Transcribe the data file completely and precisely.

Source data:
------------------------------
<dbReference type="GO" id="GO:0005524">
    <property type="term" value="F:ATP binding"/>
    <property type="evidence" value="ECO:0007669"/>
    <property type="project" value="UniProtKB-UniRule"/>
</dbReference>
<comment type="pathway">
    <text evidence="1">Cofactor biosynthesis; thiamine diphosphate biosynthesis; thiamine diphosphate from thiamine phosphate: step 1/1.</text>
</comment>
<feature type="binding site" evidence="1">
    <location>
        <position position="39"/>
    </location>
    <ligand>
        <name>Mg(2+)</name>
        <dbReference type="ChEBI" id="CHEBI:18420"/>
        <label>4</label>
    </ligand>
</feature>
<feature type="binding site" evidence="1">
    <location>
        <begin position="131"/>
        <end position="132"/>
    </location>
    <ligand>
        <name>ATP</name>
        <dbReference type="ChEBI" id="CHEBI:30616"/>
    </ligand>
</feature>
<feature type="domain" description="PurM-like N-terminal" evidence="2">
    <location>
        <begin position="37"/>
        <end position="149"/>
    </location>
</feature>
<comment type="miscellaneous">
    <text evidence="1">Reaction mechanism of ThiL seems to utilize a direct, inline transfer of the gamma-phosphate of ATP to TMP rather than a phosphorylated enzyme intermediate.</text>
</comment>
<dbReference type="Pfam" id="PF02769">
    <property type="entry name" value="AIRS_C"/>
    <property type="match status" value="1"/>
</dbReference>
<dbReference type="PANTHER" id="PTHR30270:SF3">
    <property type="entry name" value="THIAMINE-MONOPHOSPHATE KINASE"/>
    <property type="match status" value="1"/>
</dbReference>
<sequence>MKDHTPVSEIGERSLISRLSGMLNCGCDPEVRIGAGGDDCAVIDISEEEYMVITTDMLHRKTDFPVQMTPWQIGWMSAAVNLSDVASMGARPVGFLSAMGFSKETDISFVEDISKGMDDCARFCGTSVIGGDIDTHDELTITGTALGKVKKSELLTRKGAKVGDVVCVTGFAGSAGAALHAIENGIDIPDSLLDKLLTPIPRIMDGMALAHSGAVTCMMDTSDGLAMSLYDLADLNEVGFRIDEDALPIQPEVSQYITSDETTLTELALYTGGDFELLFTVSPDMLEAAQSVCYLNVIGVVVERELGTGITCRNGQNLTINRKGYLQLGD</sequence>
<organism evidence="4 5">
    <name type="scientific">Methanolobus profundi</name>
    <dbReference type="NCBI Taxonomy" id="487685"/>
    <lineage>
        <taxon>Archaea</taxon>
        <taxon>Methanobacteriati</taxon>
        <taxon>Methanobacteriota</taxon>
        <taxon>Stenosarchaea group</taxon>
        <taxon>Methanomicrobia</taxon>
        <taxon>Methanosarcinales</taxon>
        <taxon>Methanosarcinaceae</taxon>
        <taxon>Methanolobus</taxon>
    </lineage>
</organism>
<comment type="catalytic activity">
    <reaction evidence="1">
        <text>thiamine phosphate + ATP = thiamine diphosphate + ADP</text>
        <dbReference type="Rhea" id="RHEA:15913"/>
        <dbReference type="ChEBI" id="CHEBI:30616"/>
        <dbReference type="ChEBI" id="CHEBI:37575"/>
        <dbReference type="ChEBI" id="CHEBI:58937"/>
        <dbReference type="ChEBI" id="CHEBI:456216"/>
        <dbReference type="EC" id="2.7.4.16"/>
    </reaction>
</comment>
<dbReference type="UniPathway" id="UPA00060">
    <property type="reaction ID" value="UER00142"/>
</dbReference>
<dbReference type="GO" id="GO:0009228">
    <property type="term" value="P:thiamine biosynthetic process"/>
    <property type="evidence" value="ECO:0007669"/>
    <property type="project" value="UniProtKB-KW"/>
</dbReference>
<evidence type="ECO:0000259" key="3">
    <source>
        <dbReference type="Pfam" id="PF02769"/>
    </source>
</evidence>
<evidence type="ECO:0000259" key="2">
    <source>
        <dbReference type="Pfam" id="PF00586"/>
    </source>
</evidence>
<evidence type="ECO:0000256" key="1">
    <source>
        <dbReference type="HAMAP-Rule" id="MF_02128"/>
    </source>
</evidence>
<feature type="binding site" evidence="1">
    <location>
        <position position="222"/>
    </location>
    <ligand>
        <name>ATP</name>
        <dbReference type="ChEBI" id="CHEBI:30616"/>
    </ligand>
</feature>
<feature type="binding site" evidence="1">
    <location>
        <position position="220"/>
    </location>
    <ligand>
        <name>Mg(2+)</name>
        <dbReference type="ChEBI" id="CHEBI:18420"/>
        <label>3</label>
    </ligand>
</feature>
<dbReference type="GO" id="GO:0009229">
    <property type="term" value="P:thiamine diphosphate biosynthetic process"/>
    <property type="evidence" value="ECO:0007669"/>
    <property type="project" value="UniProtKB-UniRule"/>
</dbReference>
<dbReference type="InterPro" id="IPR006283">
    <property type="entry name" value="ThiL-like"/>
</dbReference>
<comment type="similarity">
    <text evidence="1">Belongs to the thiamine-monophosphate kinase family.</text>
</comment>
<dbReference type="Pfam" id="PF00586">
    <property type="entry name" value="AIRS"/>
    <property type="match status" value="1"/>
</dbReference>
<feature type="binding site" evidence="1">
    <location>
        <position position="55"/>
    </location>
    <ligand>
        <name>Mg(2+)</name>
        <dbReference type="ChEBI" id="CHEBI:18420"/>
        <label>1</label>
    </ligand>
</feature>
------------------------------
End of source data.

<dbReference type="GO" id="GO:0005524">
    <property type="term" value="F:ATP binding"/>
    <property type="evidence" value="ECO:0007669"/>
    <property type="project" value="UniProtKB-UniRule"/>
</dbReference>
<comment type="pathway">
    <text evidence="1">Cofactor biosynthesis; thiamine diphosphate biosynthesis; thiamine diphosphate from thiamine phosphate: step 1/1.</text>
</comment>
<feature type="binding site" evidence="1">
    <location>
        <position position="39"/>
    </location>
    <ligand>
        <name>Mg(2+)</name>
        <dbReference type="ChEBI" id="CHEBI:18420"/>
        <label>4</label>
    </ligand>
</feature>
<feature type="binding site" evidence="1">
    <location>
        <begin position="131"/>
        <end position="132"/>
    </location>
    <ligand>
        <name>ATP</name>
        <dbReference type="ChEBI" id="CHEBI:30616"/>
    </ligand>
</feature>
<feature type="domain" description="PurM-like N-terminal" evidence="2">
    <location>
        <begin position="37"/>
        <end position="149"/>
    </location>
</feature>
<comment type="miscellaneous">
    <text evidence="1">Reaction mechanism of ThiL seems to utilize a direct, inline transfer of the gamma-phosphate of ATP to TMP rather than a phosphorylated enzyme intermediate.</text>
</comment>
<dbReference type="Pfam" id="PF02769">
    <property type="entry name" value="AIRS_C"/>
    <property type="match status" value="1"/>
</dbReference>
<dbReference type="PANTHER" id="PTHR30270:SF3">
    <property type="entry name" value="THIAMINE-MONOPHOSPHATE KINASE"/>
    <property type="match status" value="1"/>
</dbReference>
<sequence>MKDHTPVSEIGERSLISRLSGMLNCGCDPEVRIGAGGDDCAVIDISEEEYMVITTDMLHRKTDFPVQMTPWQIGWMSAAVNLSDVASMGARPVGFLSAMGFSKETDISFVEDISKGMDDCARFCGTSVIGGDIDTHDELTITGTALGKVKKSELLTRKGAKVGDVVCVTGFAGSAGAALHAIENGIDIPDSLLDKLLTPIPRIMDGMALAHSGAVTCMMDTSDGLAMSLYDLADLNEVGFRIDEDALPIQPEVSQYITSDETTLTELALYTGGDFELLFTVSPDMLEAAQSVCYLNVIGVVVERELGTGITCRNGQNLTINRKGYLQLGD</sequence>
<organism evidence="4 5">
    <name type="scientific">Methanolobus profundi</name>
    <dbReference type="NCBI Taxonomy" id="487685"/>
    <lineage>
        <taxon>Archaea</taxon>
        <taxon>Methanobacteriati</taxon>
        <taxon>Methanobacteriota</taxon>
        <taxon>Stenosarchaea group</taxon>
        <taxon>Methanomicrobia</taxon>
        <taxon>Methanosarcinales</taxon>
        <taxon>Methanosarcinaceae</taxon>
        <taxon>Methanolobus</taxon>
    </lineage>
</organism>
<comment type="catalytic activity">
    <reaction evidence="1">
        <text>thiamine phosphate + ATP = thiamine diphosphate + ADP</text>
        <dbReference type="Rhea" id="RHEA:15913"/>
        <dbReference type="ChEBI" id="CHEBI:30616"/>
        <dbReference type="ChEBI" id="CHEBI:37575"/>
        <dbReference type="ChEBI" id="CHEBI:58937"/>
        <dbReference type="ChEBI" id="CHEBI:456216"/>
        <dbReference type="EC" id="2.7.4.16"/>
    </reaction>
</comment>
<dbReference type="UniPathway" id="UPA00060">
    <property type="reaction ID" value="UER00142"/>
</dbReference>
<dbReference type="GO" id="GO:0009228">
    <property type="term" value="P:thiamine biosynthetic process"/>
    <property type="evidence" value="ECO:0007669"/>
    <property type="project" value="UniProtKB-KW"/>
</dbReference>
<evidence type="ECO:0000259" key="3">
    <source>
        <dbReference type="Pfam" id="PF02769"/>
    </source>
</evidence>
<evidence type="ECO:0000259" key="2">
    <source>
        <dbReference type="Pfam" id="PF00586"/>
    </source>
</evidence>
<evidence type="ECO:0000256" key="1">
    <source>
        <dbReference type="HAMAP-Rule" id="MF_02128"/>
    </source>
</evidence>
<feature type="binding site" evidence="1">
    <location>
        <position position="222"/>
    </location>
    <ligand>
        <name>ATP</name>
        <dbReference type="ChEBI" id="CHEBI:30616"/>
    </ligand>
</feature>
<feature type="binding site" evidence="1">
    <location>
        <position position="220"/>
    </location>
    <ligand>
        <name>Mg(2+)</name>
        <dbReference type="ChEBI" id="CHEBI:18420"/>
        <label>3</label>
    </ligand>
</feature>
<dbReference type="GO" id="GO:0009229">
    <property type="term" value="P:thiamine diphosphate biosynthetic process"/>
    <property type="evidence" value="ECO:0007669"/>
    <property type="project" value="UniProtKB-UniRule"/>
</dbReference>
<dbReference type="InterPro" id="IPR006283">
    <property type="entry name" value="ThiL-like"/>
</dbReference>
<comment type="similarity">
    <text evidence="1">Belongs to the thiamine-monophosphate kinase family.</text>
</comment>
<dbReference type="Pfam" id="PF00586">
    <property type="entry name" value="AIRS"/>
    <property type="match status" value="1"/>
</dbReference>
<feature type="binding site" evidence="1">
    <location>
        <position position="55"/>
    </location>
    <ligand>
        <name>Mg(2+)</name>
        <dbReference type="ChEBI" id="CHEBI:18420"/>
        <label>1</label>
    </ligand>
</feature>